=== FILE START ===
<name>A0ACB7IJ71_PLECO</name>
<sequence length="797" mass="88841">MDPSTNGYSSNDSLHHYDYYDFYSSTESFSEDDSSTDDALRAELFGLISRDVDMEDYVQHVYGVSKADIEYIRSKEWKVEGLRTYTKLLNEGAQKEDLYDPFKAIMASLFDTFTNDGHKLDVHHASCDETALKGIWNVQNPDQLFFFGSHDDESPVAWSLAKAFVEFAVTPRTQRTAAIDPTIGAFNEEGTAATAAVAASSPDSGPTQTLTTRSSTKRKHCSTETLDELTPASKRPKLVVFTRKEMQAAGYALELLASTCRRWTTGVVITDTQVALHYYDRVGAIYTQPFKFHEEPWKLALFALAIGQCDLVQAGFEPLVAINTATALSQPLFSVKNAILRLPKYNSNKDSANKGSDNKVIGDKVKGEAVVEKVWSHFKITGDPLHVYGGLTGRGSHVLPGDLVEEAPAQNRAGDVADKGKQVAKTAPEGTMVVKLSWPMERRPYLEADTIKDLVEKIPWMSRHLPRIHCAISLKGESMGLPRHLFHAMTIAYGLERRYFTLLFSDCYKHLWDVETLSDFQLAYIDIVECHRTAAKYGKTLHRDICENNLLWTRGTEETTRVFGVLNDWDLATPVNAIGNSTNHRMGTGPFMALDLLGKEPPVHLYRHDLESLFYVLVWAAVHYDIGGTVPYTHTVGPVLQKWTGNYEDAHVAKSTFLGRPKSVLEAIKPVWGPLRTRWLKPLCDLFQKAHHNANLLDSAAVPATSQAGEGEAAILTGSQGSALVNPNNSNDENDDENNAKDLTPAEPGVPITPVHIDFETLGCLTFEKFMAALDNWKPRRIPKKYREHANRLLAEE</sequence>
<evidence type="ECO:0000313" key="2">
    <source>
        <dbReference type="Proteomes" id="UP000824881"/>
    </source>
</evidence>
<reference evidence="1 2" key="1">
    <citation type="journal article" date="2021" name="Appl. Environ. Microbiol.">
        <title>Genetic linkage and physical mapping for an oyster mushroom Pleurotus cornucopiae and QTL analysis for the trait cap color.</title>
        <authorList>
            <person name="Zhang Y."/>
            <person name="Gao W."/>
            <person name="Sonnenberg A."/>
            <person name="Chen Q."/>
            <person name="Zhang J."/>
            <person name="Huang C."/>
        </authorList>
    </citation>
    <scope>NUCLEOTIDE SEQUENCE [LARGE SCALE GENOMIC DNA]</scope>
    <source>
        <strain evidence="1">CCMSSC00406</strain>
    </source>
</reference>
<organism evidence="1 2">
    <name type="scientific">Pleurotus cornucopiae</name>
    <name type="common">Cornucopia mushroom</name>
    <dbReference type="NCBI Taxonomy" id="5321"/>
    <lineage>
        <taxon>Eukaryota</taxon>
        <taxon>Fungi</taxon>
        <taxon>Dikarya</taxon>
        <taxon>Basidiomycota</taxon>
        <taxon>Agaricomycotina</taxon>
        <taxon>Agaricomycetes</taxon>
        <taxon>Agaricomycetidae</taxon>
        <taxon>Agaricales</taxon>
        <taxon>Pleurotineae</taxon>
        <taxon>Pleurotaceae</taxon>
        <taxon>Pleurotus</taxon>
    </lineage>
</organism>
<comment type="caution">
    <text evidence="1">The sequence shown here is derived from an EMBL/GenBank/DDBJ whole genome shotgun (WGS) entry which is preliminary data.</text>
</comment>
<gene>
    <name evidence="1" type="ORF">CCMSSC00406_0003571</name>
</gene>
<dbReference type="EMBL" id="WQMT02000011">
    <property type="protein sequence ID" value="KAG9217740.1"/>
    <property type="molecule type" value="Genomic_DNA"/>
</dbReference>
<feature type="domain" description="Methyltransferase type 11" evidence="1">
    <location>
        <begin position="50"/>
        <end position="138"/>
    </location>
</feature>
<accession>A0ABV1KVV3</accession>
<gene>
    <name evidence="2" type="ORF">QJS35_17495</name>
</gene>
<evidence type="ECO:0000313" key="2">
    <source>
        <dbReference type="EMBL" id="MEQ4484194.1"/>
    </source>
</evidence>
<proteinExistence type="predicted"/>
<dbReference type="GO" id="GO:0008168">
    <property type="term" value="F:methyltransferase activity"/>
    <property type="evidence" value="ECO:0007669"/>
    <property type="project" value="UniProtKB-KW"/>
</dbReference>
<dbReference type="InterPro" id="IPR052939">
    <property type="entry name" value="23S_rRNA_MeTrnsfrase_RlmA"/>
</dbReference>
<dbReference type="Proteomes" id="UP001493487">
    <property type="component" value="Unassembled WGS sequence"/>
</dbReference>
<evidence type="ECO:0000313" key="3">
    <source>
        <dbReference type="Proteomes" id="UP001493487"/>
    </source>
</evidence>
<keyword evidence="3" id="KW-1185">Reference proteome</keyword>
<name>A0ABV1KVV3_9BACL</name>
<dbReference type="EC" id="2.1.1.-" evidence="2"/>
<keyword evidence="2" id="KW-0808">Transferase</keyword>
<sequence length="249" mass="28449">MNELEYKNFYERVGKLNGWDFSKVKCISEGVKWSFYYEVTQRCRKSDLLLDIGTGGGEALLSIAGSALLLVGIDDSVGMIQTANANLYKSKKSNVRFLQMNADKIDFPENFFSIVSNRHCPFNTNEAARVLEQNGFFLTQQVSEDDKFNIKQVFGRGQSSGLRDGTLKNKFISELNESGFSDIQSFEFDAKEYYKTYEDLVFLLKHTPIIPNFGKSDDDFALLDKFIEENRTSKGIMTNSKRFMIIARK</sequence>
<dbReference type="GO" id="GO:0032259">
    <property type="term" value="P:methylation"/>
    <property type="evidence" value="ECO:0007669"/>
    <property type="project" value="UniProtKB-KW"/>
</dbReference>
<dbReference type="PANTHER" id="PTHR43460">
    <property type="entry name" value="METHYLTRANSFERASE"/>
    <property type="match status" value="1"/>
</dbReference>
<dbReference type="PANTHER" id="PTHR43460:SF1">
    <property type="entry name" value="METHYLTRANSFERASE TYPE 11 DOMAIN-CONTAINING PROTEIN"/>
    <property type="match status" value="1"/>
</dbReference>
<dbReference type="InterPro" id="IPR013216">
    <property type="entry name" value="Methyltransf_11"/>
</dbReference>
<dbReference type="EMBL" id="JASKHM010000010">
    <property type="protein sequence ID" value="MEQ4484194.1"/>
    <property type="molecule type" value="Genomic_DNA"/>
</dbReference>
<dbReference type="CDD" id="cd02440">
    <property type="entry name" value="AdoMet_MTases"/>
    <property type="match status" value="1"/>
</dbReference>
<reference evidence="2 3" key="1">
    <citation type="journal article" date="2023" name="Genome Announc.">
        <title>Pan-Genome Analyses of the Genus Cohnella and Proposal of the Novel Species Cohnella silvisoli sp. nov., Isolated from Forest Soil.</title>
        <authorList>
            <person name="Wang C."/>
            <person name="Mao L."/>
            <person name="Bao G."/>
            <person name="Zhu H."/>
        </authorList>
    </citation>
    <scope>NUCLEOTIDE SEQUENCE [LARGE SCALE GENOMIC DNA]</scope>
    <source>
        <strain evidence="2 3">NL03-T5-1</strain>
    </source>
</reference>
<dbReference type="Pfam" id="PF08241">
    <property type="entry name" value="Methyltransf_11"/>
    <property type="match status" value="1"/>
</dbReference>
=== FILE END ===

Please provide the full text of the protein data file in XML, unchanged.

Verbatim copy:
<name>A0ACB7IJ71_PLECO</name>
<sequence length="797" mass="88841">MDPSTNGYSSNDSLHHYDYYDFYSSTESFSEDDSSTDDALRAELFGLISRDVDMEDYVQHVYGVSKADIEYIRSKEWKVEGLRTYTKLLNEGAQKEDLYDPFKAIMASLFDTFTNDGHKLDVHHASCDETALKGIWNVQNPDQLFFFGSHDDESPVAWSLAKAFVEFAVTPRTQRTAAIDPTIGAFNEEGTAATAAVAASSPDSGPTQTLTTRSSTKRKHCSTETLDELTPASKRPKLVVFTRKEMQAAGYALELLASTCRRWTTGVVITDTQVALHYYDRVGAIYTQPFKFHEEPWKLALFALAIGQCDLVQAGFEPLVAINTATALSQPLFSVKNAILRLPKYNSNKDSANKGSDNKVIGDKVKGEAVVEKVWSHFKITGDPLHVYGGLTGRGSHVLPGDLVEEAPAQNRAGDVADKGKQVAKTAPEGTMVVKLSWPMERRPYLEADTIKDLVEKIPWMSRHLPRIHCAISLKGESMGLPRHLFHAMTIAYGLERRYFTLLFSDCYKHLWDVETLSDFQLAYIDIVECHRTAAKYGKTLHRDICENNLLWTRGTEETTRVFGVLNDWDLATPVNAIGNSTNHRMGTGPFMALDLLGKEPPVHLYRHDLESLFYVLVWAAVHYDIGGTVPYTHTVGPVLQKWTGNYEDAHVAKSTFLGRPKSVLEAIKPVWGPLRTRWLKPLCDLFQKAHHNANLLDSAAVPATSQAGEGEAAILTGSQGSALVNPNNSNDENDDENNAKDLTPAEPGVPITPVHIDFETLGCLTFEKFMAALDNWKPRRIPKKYREHANRLLAEE</sequence>
<evidence type="ECO:0000313" key="2">
    <source>
        <dbReference type="Proteomes" id="UP000824881"/>
    </source>
</evidence>
<reference evidence="1 2" key="1">
    <citation type="journal article" date="2021" name="Appl. Environ. Microbiol.">
        <title>Genetic linkage and physical mapping for an oyster mushroom Pleurotus cornucopiae and QTL analysis for the trait cap color.</title>
        <authorList>
            <person name="Zhang Y."/>
            <person name="Gao W."/>
            <person name="Sonnenberg A."/>
            <person name="Chen Q."/>
            <person name="Zhang J."/>
            <person name="Huang C."/>
        </authorList>
    </citation>
    <scope>NUCLEOTIDE SEQUENCE [LARGE SCALE GENOMIC DNA]</scope>
    <source>
        <strain evidence="1">CCMSSC00406</strain>
    </source>
</reference>
<organism evidence="1 2">
    <name type="scientific">Pleurotus cornucopiae</name>
    <name type="common">Cornucopia mushroom</name>
    <dbReference type="NCBI Taxonomy" id="5321"/>
    <lineage>
        <taxon>Eukaryota</taxon>
        <taxon>Fungi</taxon>
        <taxon>Dikarya</taxon>
        <taxon>Basidiomycota</taxon>
        <taxon>Agaricomycotina</taxon>
        <taxon>Agaricomycetes</taxon>
        <taxon>Agaricomycetidae</taxon>
        <taxon>Agaricales</taxon>
        <taxon>Pleurotineae</taxon>
        <taxon>Pleurotaceae</taxon>
        <taxon>Pleurotus</taxon>
    </lineage>
</organism>
<comment type="caution">
    <text evidence="1">The sequence shown here is derived from an EMBL/GenBank/DDBJ whole genome shotgun (WGS) entry which is preliminary data.</text>
</comment>
<gene>
    <name evidence="1" type="ORF">CCMSSC00406_0003571</name>
</gene>
<dbReference type="EMBL" id="WQMT02000011">
    <property type="protein sequence ID" value="KAG9217740.1"/>
    <property type="molecule type" value="Genomic_DNA"/>
</dbReference>
<feature type="domain" description="Methyltransferase type 11" evidence="1">
    <location>
        <begin position="50"/>
        <end position="138"/>
    </location>
</feature>
<accession>A0ABV1KVV3</accession>
<gene>
    <name evidence="2" type="ORF">QJS35_17495</name>
</gene>
<evidence type="ECO:0000313" key="2">
    <source>
        <dbReference type="EMBL" id="MEQ4484194.1"/>
    </source>
</evidence>
<proteinExistence type="predicted"/>
<dbReference type="GO" id="GO:0008168">
    <property type="term" value="F:methyltransferase activity"/>
    <property type="evidence" value="ECO:0007669"/>
    <property type="project" value="UniProtKB-KW"/>
</dbReference>
<dbReference type="InterPro" id="IPR052939">
    <property type="entry name" value="23S_rRNA_MeTrnsfrase_RlmA"/>
</dbReference>
<dbReference type="Proteomes" id="UP001493487">
    <property type="component" value="Unassembled WGS sequence"/>
</dbReference>
<evidence type="ECO:0000313" key="3">
    <source>
        <dbReference type="Proteomes" id="UP001493487"/>
    </source>
</evidence>
<keyword evidence="3" id="KW-1185">Reference proteome</keyword>
<name>A0ABV1KVV3_9BACL</name>
<dbReference type="EC" id="2.1.1.-" evidence="2"/>
<keyword evidence="2" id="KW-0808">Transferase</keyword>
<sequence length="249" mass="28449">MNELEYKNFYERVGKLNGWDFSKVKCISEGVKWSFYYEVTQRCRKSDLLLDIGTGGGEALLSIAGSALLLVGIDDSVGMIQTANANLYKSKKSNVRFLQMNADKIDFPENFFSIVSNRHCPFNTNEAARVLEQNGFFLTQQVSEDDKFNIKQVFGRGQSSGLRDGTLKNKFISELNESGFSDIQSFEFDAKEYYKTYEDLVFLLKHTPIIPNFGKSDDDFALLDKFIEENRTSKGIMTNSKRFMIIARK</sequence>
<dbReference type="GO" id="GO:0032259">
    <property type="term" value="P:methylation"/>
    <property type="evidence" value="ECO:0007669"/>
    <property type="project" value="UniProtKB-KW"/>
</dbReference>
<dbReference type="PANTHER" id="PTHR43460">
    <property type="entry name" value="METHYLTRANSFERASE"/>
    <property type="match status" value="1"/>
</dbReference>
<dbReference type="PANTHER" id="PTHR43460:SF1">
    <property type="entry name" value="METHYLTRANSFERASE TYPE 11 DOMAIN-CONTAINING PROTEIN"/>
    <property type="match status" value="1"/>
</dbReference>
<dbReference type="InterPro" id="IPR013216">
    <property type="entry name" value="Methyltransf_11"/>
</dbReference>
<dbReference type="EMBL" id="JASKHM010000010">
    <property type="protein sequence ID" value="MEQ4484194.1"/>
    <property type="molecule type" value="Genomic_DNA"/>
</dbReference>
<dbReference type="CDD" id="cd02440">
    <property type="entry name" value="AdoMet_MTases"/>
    <property type="match status" value="1"/>
</dbReference>
<reference evidence="2 3" key="1">
    <citation type="journal article" date="2023" name="Genome Announc.">
        <title>Pan-Genome Analyses of the Genus Cohnella and Proposal of the Novel Species Cohnella silvisoli sp. nov., Isolated from Forest Soil.</title>
        <authorList>
            <person name="Wang C."/>
            <person name="Mao L."/>
            <person name="Bao G."/>
            <person name="Zhu H."/>
        </authorList>
    </citation>
    <scope>NUCLEOTIDE SEQUENCE [LARGE SCALE GENOMIC DNA]</scope>
    <source>
        <strain evidence="2 3">NL03-T5-1</strain>
    </source>
</reference>
<dbReference type="Pfam" id="PF08241">
    <property type="entry name" value="Methyltransf_11"/>
    <property type="match status" value="1"/>
</dbReference>